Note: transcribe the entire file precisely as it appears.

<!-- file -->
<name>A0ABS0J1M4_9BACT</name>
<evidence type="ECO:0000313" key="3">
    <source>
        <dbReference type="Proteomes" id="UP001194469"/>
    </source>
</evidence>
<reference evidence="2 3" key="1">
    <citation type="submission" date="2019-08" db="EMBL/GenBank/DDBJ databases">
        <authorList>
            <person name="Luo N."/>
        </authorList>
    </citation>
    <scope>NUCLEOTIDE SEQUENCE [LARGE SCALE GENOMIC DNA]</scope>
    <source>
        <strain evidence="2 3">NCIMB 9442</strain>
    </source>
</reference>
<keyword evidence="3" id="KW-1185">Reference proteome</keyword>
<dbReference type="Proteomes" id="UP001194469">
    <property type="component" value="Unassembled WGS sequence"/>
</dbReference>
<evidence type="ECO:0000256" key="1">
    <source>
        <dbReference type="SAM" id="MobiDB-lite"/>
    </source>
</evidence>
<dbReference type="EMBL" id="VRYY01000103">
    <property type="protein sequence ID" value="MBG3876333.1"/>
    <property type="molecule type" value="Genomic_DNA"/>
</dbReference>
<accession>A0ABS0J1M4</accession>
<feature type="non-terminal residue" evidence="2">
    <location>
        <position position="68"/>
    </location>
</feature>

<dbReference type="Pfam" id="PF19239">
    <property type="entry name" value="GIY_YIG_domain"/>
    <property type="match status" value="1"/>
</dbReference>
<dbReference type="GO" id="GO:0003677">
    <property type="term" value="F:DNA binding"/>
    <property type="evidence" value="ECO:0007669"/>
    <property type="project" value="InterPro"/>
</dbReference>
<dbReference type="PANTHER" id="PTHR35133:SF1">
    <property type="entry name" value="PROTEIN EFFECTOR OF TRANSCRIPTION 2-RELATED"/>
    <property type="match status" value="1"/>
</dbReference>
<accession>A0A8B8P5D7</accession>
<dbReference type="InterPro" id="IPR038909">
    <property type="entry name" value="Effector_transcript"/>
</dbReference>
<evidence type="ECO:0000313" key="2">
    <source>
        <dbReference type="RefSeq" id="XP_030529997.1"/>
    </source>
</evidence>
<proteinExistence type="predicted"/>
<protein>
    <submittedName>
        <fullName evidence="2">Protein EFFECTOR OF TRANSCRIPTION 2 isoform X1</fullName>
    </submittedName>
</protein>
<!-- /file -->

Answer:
<name>A0ABS0J1M4_9BACT</name>
<evidence type="ECO:0000313" key="3">
    <source>
        <dbReference type="Proteomes" id="UP001194469"/>
    </source>
</evidence>
<reference evidence="2 3" key="1">
    <citation type="submission" date="2019-08" db="EMBL/GenBank/DDBJ databases">
        <authorList>
            <person name="Luo N."/>
        </authorList>
    </citation>
    <scope>NUCLEOTIDE SEQUENCE [LARGE SCALE GENOMIC DNA]</scope>
    <source>
        <strain evidence="2 3">NCIMB 9442</strain>
    </source>
</reference>
<keyword evidence="3" id="KW-1185">Reference proteome</keyword>
<dbReference type="Proteomes" id="UP001194469">
    <property type="component" value="Unassembled WGS sequence"/>
</dbReference>
<evidence type="ECO:0000256" key="1">
    <source>
        <dbReference type="SAM" id="MobiDB-lite"/>
    </source>
</evidence>
<dbReference type="EMBL" id="VRYY01000103">
    <property type="protein sequence ID" value="MBG3876333.1"/>
    <property type="molecule type" value="Genomic_DNA"/>
</dbReference>
<accession>A0ABS0J1M4</accession>
<feature type="non-terminal residue" evidence="2">
    <location>
        <position position="68"/>
    </location>
</feature>

<dbReference type="Pfam" id="PF19239">
    <property type="entry name" value="GIY_YIG_domain"/>
    <property type="match status" value="1"/>
</dbReference>
<dbReference type="GO" id="GO:0003677">
    <property type="term" value="F:DNA binding"/>
    <property type="evidence" value="ECO:0007669"/>
    <property type="project" value="InterPro"/>
</dbReference>
<dbReference type="PANTHER" id="PTHR35133:SF1">
    <property type="entry name" value="PROTEIN EFFECTOR OF TRANSCRIPTION 2-RELATED"/>
    <property type="match status" value="1"/>
</dbReference>
<accession>A0A8B8P5D7</accession>
<dbReference type="InterPro" id="IPR038909">
    <property type="entry name" value="Effector_transcript"/>
</dbReference>
<evidence type="ECO:0000313" key="2">
    <source>
        <dbReference type="RefSeq" id="XP_030529997.1"/>
    </source>
</evidence>
<proteinExistence type="predicted"/>
<protein>
    <submittedName>
        <fullName evidence="2">Protein EFFECTOR OF TRANSCRIPTION 2 isoform X1</fullName>
    </submittedName>
</protein>